Background: Agro-waste derived extracts such as Water Extract of Banana (WEB), Water Extract of Rice Straw Ash (WERSA), and Water Extract of Papaya Bark Ash (WEPBA) have been recently demonstrated to be green method syntheses of some important bioorganic molecules. Such a green method terminated the use of the expensive, pollution-causing, hazardous, and toxic materials during the reaction. Coumarin-3-carboxylic acid represents a class of naturally/synthetic occurring compound with a wide range of pharmacological applications. In this paper, we demonstrated a novel and easy Knoevenagel condensation product by the reaction of salicylaldehyde (1) and Meldrum’s acid (2) catalyzed by Water Extract of Lemon Fruit Shell Ash (WELFSA) as a greener method under microwave irradiation. The reaction was completed in 2-6 min giving a final product isolation by simple workup in excellent yield with column chromatography free pure form. The product was characterized by FT-IR, 1H-, 13C-NMR and mass spectrometry techniques.
Methods: Agro-waste extract as a greener reagent was used for the synthesis of 2-oxo-2H-chromene- 3-carboxylic acid under microwave irradiation method.
Results: Knoevenagel condensation of salicylaldehyde (1) and Meldrum’s acid (2) was conducted catalyzed by WELFSA acting as a natural base. Firstly, the catalyst was capable to extract acidic proton from Meldrum’s acid followed by nucleophilic substitution on salicylaldehyde carbonyl group. Further, the elimination of water and acetone took place and by ring closure, resulted in a target product coumarin-3-carboxylic acid.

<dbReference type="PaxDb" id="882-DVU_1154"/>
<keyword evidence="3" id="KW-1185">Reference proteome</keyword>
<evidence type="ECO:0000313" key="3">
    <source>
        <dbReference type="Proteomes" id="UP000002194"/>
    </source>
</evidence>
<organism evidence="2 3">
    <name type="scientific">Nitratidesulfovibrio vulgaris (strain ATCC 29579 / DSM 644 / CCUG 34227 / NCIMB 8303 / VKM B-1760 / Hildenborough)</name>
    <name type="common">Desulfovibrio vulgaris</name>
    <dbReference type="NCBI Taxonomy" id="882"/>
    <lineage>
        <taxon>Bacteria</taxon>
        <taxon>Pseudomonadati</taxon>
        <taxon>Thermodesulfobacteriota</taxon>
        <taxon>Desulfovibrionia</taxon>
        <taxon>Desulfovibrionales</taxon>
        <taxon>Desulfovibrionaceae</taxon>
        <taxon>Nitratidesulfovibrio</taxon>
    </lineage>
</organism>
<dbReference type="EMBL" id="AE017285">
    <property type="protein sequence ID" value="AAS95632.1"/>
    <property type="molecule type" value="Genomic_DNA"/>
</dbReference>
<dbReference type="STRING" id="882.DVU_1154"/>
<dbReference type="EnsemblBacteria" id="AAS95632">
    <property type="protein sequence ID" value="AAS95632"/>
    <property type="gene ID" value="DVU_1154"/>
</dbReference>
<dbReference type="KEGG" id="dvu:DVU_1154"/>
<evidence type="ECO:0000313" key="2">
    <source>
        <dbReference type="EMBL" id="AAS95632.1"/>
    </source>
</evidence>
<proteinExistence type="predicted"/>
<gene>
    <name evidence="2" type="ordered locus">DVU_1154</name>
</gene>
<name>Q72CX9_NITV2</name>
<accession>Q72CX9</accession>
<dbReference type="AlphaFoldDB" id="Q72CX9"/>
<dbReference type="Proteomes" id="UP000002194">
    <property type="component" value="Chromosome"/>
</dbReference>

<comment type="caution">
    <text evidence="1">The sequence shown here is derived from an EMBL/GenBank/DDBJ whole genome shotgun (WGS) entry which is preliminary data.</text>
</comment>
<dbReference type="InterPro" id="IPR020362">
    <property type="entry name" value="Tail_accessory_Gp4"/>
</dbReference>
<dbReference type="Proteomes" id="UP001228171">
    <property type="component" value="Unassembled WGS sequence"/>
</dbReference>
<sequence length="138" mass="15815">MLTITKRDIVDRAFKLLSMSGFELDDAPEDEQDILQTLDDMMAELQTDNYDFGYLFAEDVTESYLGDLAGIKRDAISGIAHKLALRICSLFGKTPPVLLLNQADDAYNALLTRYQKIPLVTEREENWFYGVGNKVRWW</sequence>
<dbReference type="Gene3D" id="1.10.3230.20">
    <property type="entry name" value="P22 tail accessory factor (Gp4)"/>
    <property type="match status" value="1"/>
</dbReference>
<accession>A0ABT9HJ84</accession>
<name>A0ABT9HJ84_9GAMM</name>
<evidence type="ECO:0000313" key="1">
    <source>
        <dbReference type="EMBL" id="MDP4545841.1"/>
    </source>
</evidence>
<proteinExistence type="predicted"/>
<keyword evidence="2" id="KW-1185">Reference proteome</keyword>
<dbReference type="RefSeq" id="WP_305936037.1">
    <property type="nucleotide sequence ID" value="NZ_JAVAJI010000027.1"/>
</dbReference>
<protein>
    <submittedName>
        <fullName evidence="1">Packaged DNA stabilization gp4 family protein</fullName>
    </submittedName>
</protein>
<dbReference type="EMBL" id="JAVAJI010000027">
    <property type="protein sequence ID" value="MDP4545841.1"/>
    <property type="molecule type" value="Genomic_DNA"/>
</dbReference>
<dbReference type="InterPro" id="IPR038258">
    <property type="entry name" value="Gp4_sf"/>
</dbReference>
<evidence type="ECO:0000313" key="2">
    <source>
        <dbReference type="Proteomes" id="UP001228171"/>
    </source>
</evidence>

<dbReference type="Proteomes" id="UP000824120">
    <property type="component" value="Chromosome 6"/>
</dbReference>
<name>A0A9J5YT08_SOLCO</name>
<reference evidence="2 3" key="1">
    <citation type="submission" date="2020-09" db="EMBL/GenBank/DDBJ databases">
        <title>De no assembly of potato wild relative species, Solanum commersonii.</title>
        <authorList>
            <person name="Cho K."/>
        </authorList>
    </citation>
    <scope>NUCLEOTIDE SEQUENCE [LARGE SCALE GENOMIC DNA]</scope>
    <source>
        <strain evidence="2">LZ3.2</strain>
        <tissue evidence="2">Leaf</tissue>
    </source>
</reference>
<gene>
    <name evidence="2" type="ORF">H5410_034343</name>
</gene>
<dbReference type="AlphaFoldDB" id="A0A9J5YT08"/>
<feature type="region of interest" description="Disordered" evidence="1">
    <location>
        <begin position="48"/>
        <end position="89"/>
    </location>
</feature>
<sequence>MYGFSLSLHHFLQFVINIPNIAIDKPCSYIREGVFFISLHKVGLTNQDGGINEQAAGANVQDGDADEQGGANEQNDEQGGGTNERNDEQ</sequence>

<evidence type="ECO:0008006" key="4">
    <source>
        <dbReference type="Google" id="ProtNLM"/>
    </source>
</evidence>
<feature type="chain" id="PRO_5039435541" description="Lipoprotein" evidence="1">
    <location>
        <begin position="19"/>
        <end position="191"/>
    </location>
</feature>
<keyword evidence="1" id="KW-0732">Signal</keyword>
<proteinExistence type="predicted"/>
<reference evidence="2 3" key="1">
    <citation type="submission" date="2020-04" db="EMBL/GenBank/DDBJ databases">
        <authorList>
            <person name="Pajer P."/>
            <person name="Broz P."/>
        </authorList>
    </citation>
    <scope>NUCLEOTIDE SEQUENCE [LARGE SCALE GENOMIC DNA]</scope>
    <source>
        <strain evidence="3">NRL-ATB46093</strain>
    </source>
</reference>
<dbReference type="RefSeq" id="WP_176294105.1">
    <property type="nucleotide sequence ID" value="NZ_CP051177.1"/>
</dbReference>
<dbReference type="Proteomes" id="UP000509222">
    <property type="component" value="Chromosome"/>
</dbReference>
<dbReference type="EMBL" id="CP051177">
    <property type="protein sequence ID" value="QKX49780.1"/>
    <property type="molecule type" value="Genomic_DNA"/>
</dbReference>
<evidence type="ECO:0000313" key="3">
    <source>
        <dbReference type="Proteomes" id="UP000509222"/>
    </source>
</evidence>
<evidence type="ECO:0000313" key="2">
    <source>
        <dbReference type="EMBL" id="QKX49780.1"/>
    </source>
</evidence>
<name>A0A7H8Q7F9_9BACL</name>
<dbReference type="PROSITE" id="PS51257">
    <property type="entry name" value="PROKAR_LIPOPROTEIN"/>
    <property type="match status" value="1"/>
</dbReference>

Conclusion: We have demonstrated agro-waste extract to be an alternative green catalyst for the condensation of substituted salicylaldehyde and Meldrum’s acid. The method has advantages of being solvent-free, non-polluting, non-toxic, using cheaper catalyst, simple reaction condition and environment-friendly. The final product isolated was chromatographically pure and did not require further purification. The catalyst derived is natural and inexpensive, available in a large amount of agro-waste generated in kitchens. The method is a suitable example of a green chemistry protocol.